I do agree with Mr. Greenspan when he writes that pricking Bubbles does not come without economic pain. But the key to monetary management – certainly not recognized by Greenspan - is to ensure that Bubble risk doesn’t inflate to the point where policymakers are afraid to employ restraint and discipline the instigators of excess. There must be rules of the road that work to restrain excessive risk-taking rather than promote it.
It appears Mr. Greenspan has, again, missed his opportunity to come clean and admit that the Greenspan/Bernanke doctrine of ignoring Bubbles and focusing instead on “mopping up” strategies was fundamentally flawed and a historic disaster in monetary management. Don’t blame complacency. The issue was flawed central banking doctrine and a dogmatic hands-off approach to monetary (mis)management.
Mr. Greenspan: “The primary imperative going forward has to be (1) increased regulatory capital and liquidity requirements on banks and (2) significant increases in collateral requirements for globally traded financial products, irrespective of the financial institutions making the trades…”
It is not clear to me how increased capital standards coupled with liquidity and collateral requirements is going to restrain global central bank balance sheets and contain fiscal deficits. I don’t see how these measures will counteract the deep distortions in the market pricing and allocation of finance today throughout the global financial system. This “primary objective” will have no meaningful impact on the unfolding government finance Bubble or upon structural economic imbalances. A focus on private-sector Credit is fighting the last war.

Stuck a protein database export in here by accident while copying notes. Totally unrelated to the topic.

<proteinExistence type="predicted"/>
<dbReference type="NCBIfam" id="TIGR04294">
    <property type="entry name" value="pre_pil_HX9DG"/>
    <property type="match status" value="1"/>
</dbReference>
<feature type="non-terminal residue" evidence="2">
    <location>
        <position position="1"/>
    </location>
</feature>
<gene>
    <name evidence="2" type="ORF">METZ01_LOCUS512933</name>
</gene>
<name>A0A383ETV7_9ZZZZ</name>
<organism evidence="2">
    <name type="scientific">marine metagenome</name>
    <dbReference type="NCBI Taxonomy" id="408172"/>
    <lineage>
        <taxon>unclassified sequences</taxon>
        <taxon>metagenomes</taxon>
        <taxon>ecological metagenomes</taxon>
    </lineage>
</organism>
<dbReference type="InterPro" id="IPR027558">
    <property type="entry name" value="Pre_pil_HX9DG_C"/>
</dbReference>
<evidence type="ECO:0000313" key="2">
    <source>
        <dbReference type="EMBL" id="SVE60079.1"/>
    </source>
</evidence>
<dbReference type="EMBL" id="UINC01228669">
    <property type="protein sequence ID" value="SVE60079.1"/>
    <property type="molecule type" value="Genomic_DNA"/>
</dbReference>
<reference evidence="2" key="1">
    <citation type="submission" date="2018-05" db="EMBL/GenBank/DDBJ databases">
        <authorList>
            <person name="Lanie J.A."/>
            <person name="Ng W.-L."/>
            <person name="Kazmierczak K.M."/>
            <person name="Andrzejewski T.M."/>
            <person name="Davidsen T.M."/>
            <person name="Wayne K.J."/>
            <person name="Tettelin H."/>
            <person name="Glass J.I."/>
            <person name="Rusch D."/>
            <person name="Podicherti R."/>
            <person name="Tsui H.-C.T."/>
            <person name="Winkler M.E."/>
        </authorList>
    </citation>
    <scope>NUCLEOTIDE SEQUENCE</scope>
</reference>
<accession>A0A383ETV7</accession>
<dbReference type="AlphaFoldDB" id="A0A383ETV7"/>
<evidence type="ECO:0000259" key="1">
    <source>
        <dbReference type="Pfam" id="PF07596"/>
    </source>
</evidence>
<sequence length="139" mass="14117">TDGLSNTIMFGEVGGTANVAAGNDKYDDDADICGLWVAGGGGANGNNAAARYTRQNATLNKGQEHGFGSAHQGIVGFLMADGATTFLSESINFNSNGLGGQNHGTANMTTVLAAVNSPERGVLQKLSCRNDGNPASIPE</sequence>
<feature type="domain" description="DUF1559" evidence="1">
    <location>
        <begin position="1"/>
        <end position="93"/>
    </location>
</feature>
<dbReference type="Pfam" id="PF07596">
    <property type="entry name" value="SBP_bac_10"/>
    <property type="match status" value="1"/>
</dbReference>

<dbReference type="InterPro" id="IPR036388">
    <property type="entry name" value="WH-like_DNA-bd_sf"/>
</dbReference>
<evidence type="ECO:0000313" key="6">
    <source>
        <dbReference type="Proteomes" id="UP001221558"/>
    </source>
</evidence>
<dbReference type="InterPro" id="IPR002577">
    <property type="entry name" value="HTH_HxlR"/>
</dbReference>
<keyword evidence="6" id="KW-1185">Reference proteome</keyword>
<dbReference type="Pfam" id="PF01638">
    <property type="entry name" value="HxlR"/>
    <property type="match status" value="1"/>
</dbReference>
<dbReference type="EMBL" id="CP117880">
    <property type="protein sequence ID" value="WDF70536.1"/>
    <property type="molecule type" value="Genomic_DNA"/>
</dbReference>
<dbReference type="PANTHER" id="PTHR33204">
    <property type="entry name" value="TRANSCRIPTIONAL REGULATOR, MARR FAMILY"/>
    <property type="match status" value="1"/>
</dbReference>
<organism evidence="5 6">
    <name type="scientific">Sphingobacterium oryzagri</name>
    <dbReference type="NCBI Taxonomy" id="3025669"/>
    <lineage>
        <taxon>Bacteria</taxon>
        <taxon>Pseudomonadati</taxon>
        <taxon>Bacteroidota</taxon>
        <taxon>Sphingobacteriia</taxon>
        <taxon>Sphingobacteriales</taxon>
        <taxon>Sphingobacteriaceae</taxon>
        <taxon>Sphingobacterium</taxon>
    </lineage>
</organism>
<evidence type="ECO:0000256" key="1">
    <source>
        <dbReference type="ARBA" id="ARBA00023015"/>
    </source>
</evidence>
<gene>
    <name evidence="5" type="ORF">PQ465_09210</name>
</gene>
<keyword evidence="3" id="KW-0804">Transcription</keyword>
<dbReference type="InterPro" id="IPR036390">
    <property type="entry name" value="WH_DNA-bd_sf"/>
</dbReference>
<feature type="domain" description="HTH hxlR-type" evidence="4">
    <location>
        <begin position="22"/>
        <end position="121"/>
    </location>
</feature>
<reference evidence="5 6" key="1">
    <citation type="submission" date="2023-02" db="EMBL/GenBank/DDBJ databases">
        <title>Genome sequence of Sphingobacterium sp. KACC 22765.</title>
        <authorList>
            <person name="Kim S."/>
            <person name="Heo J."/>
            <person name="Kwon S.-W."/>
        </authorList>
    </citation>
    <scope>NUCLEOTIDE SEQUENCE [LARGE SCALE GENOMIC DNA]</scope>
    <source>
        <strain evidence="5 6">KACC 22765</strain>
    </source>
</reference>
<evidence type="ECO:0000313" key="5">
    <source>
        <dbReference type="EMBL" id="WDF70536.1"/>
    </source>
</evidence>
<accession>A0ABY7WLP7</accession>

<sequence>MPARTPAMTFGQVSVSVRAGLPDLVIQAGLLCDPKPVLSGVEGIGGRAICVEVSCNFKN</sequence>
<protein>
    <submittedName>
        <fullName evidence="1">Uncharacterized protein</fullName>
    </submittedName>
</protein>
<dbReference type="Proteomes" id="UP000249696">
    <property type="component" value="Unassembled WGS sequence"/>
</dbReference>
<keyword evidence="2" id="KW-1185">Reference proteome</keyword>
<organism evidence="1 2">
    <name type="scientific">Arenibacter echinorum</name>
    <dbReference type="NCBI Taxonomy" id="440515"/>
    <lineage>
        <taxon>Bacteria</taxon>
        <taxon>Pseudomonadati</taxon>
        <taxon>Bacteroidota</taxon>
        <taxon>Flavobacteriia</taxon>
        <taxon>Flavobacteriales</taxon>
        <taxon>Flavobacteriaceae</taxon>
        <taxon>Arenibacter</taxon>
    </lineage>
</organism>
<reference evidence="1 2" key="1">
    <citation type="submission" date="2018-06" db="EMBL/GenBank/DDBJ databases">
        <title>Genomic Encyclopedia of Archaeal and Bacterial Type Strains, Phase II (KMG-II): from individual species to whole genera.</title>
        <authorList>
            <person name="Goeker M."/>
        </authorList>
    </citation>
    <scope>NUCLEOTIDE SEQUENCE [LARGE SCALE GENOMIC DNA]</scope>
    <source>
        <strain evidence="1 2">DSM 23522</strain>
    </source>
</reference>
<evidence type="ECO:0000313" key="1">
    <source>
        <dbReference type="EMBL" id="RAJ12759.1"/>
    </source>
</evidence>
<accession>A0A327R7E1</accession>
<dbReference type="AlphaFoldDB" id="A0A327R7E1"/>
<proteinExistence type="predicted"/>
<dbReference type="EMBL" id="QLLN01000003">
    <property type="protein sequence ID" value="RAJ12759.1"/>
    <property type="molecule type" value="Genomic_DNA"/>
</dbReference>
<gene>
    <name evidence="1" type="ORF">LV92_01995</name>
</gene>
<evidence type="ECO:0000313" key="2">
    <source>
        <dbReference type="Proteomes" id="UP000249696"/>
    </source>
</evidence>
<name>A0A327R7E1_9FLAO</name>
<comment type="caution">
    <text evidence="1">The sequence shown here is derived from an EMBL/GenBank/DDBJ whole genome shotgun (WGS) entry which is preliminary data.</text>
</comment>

Mr. Greenspan: “Unless there is a societal choice to abandon dynamic markets and leverage for some form of central planning, I fear that preventing bubbles will in the end turn out to be infeasible. Assuaging their aftermath seems the best we can hope for.”
This is the best we can hope for? As we have witnessed for (at least) the past 18 months now, there is not a more powerful apostle for central planning than the hardship and confusion associated with the bursting of a major Credit Bubble. Cannot Mr. Greenspan today at least question the danger to free markets occasioned by central banks’ manipulation of market interest rates and their repeated market interventions?
I wish we could implement a gold standard. Global Credit systems and economies are in dire need of a mechanism that would work to promote at least a semblance of stability. Regrettably, at this stage of massive global debt and synchronized global inflationism, a gold-based monetary regime is implausible. As such, I am a proponent of sound central banking – the kind that doesn’t exist today. It’s our last resort. And it’s in this vein that I am so frustrated with Mr. Greenspan. He just refuses to address the dangerous flaws of contemporary central banking.
So we learn so little from the past and set course for another historic Bubble – The Global Government Finance Bubble. Flawed central banking doctrine leads to mistake after bigger mistake. The consequences of previous government market interventions ensure only more intrusive interference. And Alan Greenspan, the seeming free-market ideologue, works to ensure he goes down in history as the father of modern inflationism.